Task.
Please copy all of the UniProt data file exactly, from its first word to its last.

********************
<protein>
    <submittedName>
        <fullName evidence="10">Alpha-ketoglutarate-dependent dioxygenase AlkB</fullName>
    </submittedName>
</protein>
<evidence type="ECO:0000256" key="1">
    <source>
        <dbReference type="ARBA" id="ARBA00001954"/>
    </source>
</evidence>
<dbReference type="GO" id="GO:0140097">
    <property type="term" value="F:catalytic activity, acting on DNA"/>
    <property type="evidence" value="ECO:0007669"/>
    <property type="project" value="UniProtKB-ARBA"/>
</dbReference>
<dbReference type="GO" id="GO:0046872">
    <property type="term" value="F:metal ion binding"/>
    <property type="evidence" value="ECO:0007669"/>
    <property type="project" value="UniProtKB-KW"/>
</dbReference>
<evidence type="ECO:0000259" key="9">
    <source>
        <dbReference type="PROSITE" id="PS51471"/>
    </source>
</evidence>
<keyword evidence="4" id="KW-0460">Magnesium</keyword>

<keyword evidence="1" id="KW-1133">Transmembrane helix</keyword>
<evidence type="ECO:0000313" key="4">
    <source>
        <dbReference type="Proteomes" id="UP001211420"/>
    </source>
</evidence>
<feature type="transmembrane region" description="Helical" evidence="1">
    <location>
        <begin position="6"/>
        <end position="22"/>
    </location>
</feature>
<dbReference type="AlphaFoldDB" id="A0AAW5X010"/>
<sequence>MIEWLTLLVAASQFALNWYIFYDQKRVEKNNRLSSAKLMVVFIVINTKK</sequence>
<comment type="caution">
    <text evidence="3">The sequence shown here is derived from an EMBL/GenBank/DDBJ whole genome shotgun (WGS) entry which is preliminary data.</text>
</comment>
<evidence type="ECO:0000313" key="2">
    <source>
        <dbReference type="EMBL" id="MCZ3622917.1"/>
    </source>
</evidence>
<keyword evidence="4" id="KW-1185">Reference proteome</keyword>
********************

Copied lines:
<protein>
    <submittedName>
        <fullName evidence="10">Alpha-ketoglutarate-dependent dioxygenase AlkB</fullName>
    </submittedName>
</protein>
<evidence type="ECO:0000256" key="1">
    <source>
        <dbReference type="ARBA" id="ARBA00001954"/>
    </source>
</evidence>
<dbReference type="GO" id="GO:0140097">
    <property type="term" value="F:catalytic activity, acting on DNA"/>
    <property type="evidence" value="ECO:0007669"/>
    <property type="project" value="UniProtKB-ARBA"/>
</dbReference>
<dbReference type="GO" id="GO:0046872">
    <property type="term" value="F:metal ion binding"/>
    <property type="evidence" value="ECO:0007669"/>
    <property type="project" value="UniProtKB-KW"/>
</dbReference>
<evidence type="ECO:0000259" key="9">
    <source>
        <dbReference type="PROSITE" id="PS51471"/>
    </source>
</evidence>
<keyword evidence="4" id="KW-0460">Magnesium</keyword>

<keyword evidence="1" id="KW-1133">Transmembrane helix</keyword>
<evidence type="ECO:0000313" key="4">
    <source>
        <dbReference type="Proteomes" id="UP001211420"/>
    </source>
</evidence>
<feature type="transmembrane region" description="Helical" evidence="1">
    <location>
        <begin position="6"/>
        <end position="22"/>
    </location>
</feature>
<dbReference type="AlphaFoldDB" id="A0AAW5X010"/>
<sequence>MIEWLTLLVAASQFALNWYIFYDQKRVEKNNRLSSAKLMVVFIVINTKK</sequence>
<comment type="caution">
    <text evidence="3">The sequence shown here is derived from an EMBL/GenBank/DDBJ whole genome shotgun (WGS) entry which is preliminary data.</text>
</comment>
<evidence type="ECO:0000313" key="2">
    <source>
        <dbReference type="EMBL" id="MCZ3622917.1"/>
    </source>
</evidence>
<keyword evidence="4" id="KW-1185">Reference proteome</keyword>